Wentworth worked as a model.
he got paid for it and he didn’t
look any different than
“put on your cap for Hank. show
him how you pose as a sea
captain,” said Clara.
Clara was his woman.
I was with Jane.
we were drinking in their apartment,
a nice place.
we lived in a small room
just a few blocks away
behind in the rent.
we had brought along our own wine
and they were drinking it.
I was 40 pounds underweight and
Wentworth got his cap and then
he had it on.
it was blue and flopped just
he stood in front of a full
length mirror and smiled.
I was being sued for a drunk
and everytime I drank whiskey I
spit up blood.
“Wentworth,” I told him, “you look
why don’t they give us something to
eat? I thought. can’t they see that
Wentworth turned from the mirror
and looked at me, “modeling is a
good show. what do you do?”
“Hank’s a writer,” Jane said.
Jane was a good girl: she answered
questions for me.
“oh,” said Clara, “how fascinating!
how’s it going?”
“things are a little slow,” I
Wentworth sat down and poured himself
“wanna arm wrestle?” he asked me.
“o.k.,” I said, “I’ll try you.”
we bellied-up to the table, came to
grips, nodded, and he brought my arm
crashing to the table
like a marsh reed.
“well,” I said, “you were best that
“wanna try another?”
“not right off.”
“maybe I can get you into
“what as? Mahatma Gandhi?”
“how many words you type a minute?”
“I’m into longhand right now.”
“what do you write about?”
“death? nobody wants to read about
“I think you’re right.”
the girls were talking to each other.
then Clara got up and went to the
she was there a while.
then she came out with her new hat
“oh, Clara,” said Jane, “it’s
“women don’t wear hats anymore,” said
Clara, “but I just love hats!”
“you should, you look so dear!”
so there was Wentworth in his blue sea
captain’s cap and there was Clara in her
“wanna try another arm wrestle? asked
Wentworth, “we can go the best two out of
“just pour me a drink.”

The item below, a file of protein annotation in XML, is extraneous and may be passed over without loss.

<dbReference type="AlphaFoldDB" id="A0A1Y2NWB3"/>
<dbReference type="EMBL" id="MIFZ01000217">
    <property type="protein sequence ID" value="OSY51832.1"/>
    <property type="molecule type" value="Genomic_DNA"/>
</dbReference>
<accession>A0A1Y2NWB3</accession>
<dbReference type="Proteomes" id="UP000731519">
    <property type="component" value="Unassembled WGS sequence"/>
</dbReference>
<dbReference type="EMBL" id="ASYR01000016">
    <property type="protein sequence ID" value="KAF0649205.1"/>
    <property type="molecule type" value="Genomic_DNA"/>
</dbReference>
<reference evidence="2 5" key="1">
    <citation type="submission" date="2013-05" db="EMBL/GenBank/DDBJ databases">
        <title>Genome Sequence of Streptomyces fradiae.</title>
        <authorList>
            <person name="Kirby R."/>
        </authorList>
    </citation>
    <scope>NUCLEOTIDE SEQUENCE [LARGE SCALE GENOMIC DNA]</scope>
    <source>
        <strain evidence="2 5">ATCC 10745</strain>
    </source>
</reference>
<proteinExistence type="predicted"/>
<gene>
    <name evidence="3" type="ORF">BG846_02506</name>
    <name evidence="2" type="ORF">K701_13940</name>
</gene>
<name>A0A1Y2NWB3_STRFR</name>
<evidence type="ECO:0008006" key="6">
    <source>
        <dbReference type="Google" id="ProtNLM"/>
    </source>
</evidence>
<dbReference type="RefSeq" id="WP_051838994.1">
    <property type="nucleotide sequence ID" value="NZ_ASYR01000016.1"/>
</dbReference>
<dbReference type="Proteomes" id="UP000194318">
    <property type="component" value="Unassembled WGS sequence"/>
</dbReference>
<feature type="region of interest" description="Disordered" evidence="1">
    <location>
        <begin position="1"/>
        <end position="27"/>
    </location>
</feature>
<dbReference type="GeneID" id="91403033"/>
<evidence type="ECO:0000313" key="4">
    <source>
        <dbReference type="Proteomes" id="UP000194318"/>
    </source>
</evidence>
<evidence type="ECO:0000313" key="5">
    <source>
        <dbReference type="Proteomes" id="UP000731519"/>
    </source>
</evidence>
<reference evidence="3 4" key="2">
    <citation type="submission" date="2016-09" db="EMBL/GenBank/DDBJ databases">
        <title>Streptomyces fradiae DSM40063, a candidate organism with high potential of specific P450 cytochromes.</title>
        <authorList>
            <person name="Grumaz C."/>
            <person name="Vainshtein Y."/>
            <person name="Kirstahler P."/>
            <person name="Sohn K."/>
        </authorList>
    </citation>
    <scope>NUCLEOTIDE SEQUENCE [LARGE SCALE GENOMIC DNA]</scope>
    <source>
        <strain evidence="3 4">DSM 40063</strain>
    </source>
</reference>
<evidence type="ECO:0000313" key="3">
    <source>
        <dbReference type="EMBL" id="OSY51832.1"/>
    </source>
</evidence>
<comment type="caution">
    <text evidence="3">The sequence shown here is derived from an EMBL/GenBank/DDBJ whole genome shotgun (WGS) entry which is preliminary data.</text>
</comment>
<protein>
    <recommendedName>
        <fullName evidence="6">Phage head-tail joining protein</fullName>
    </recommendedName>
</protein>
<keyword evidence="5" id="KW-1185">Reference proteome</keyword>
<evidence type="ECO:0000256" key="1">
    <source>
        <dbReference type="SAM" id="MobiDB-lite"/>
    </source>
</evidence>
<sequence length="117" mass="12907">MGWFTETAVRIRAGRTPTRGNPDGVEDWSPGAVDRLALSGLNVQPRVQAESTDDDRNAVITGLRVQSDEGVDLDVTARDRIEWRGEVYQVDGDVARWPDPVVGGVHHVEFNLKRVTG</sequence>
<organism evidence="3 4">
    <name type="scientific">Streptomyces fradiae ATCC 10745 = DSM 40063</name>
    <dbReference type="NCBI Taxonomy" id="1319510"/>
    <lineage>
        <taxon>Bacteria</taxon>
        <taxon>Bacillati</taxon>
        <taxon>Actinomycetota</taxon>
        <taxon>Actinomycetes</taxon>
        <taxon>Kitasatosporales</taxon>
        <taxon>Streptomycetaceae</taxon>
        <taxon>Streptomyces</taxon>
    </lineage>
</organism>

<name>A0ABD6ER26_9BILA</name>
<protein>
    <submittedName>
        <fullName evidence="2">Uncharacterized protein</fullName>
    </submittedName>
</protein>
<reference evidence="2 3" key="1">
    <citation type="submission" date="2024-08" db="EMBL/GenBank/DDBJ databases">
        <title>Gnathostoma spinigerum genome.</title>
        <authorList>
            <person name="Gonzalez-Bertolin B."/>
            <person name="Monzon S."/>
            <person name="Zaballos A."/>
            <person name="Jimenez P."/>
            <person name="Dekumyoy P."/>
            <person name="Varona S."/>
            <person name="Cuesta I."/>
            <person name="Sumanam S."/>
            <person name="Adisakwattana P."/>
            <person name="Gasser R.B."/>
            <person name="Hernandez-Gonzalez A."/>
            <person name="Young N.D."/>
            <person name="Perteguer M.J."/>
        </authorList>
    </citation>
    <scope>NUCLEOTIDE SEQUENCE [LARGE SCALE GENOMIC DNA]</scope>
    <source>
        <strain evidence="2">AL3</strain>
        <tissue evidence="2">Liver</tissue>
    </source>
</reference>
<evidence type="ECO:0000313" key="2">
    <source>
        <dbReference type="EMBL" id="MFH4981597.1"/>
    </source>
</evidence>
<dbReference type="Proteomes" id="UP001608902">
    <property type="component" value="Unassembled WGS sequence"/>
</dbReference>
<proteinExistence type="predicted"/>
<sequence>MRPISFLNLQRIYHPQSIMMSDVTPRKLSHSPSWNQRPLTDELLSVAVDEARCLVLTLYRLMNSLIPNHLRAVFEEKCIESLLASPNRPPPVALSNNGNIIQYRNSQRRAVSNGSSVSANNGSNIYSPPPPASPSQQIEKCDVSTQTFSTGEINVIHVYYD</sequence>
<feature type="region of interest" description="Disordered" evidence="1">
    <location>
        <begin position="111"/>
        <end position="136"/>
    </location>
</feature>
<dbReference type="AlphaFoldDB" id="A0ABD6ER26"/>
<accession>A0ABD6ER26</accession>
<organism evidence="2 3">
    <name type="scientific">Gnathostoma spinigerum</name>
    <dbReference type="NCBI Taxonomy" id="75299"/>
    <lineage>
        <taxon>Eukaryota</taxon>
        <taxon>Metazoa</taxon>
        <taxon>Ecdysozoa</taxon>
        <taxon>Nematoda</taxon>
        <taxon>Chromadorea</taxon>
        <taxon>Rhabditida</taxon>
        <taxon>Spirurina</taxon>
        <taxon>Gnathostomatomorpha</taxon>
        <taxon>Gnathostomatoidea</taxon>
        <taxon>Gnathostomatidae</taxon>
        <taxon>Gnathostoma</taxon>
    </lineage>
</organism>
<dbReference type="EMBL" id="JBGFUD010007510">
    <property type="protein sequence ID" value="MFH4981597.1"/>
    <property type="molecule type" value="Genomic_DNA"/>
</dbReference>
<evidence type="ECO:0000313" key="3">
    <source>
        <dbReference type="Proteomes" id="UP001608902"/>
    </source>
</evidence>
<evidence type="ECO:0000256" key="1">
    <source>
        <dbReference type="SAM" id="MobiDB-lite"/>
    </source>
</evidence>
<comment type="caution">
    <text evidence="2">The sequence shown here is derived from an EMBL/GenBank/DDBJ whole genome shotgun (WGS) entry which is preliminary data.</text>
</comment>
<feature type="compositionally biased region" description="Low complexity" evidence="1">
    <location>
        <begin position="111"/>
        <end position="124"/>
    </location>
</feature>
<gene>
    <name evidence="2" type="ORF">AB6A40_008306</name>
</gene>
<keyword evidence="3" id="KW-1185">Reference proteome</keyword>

the evening went on and we got to be good
friends, I suppose.
we sang some songs, sea songs among them
and Wentworth gave me a cigar.
I was proud of Jane anyhow.
she had a great little figure, just
even when we didn’t eat for days I was
the only one who lost weight
which sometimes gave me the idea that
she was eating someplace else while I
was into my new longhand prose style.
it didn’t matter: she deserved
I bade off the arm wrestling and we
kept drinking our wine.
when it was gone
the evening was over.
I remember standing in their doorway
hugging this and that
goodbye, yes, yes, it was a great
and then the door was closed and
there were the streets.
and we walked back toward our
room and Jane said, “look at that
moon! doesn’t that moon look
I couldn’t say it did so I
then we were in the hall of our
roominghouse and down to our door
and I took out the key and it was one
of those old fashioned keys–all one slim
neck with the little flag at the end
and I stuck it in and it bent and twisted
and the door wouldn’t open and the key
wouldn’t come out so I gave the door what
shoulder I had and it crashed open and
as it did some guy down the hall hollered
out: “HEY, YOU GOD DAMNED DRUNKS, I GOT A
GOOD MIND TO SEND YOU DOWN THE RIVER IN A
SACK OF SHIT!”
it sounded like that big mouth came from
I walked down to room 8 and
knocked. “come on out,” I said, “I’ve got
something for you.”
there wasn’t any answer.
Jane was at my side. “you’ve got the
“I’ve got the right door,” I told her.
I BANGED on the son of a bitch.
“COME ON OUT, FUCKER! I’LL KILL YOU!”
“it was room 9,” said jane.
“you got the wrong door.”
I walked down to 9 and BANGED, “COME ON
OUT, FUCKER, AND I’LL KILL YOU!”
“if you don’t go away,” I heard a voice
from inside, “I’m going to call the
“you chickenshit scum,” I said.
I walked down to our room and Jane
she closed the door and I sat down
on the edge of the bed and pulled off
my shoes and stockings.
“your buddy in the sailor cap,” I
told her, “he gets on my
Wentworth worked as a model.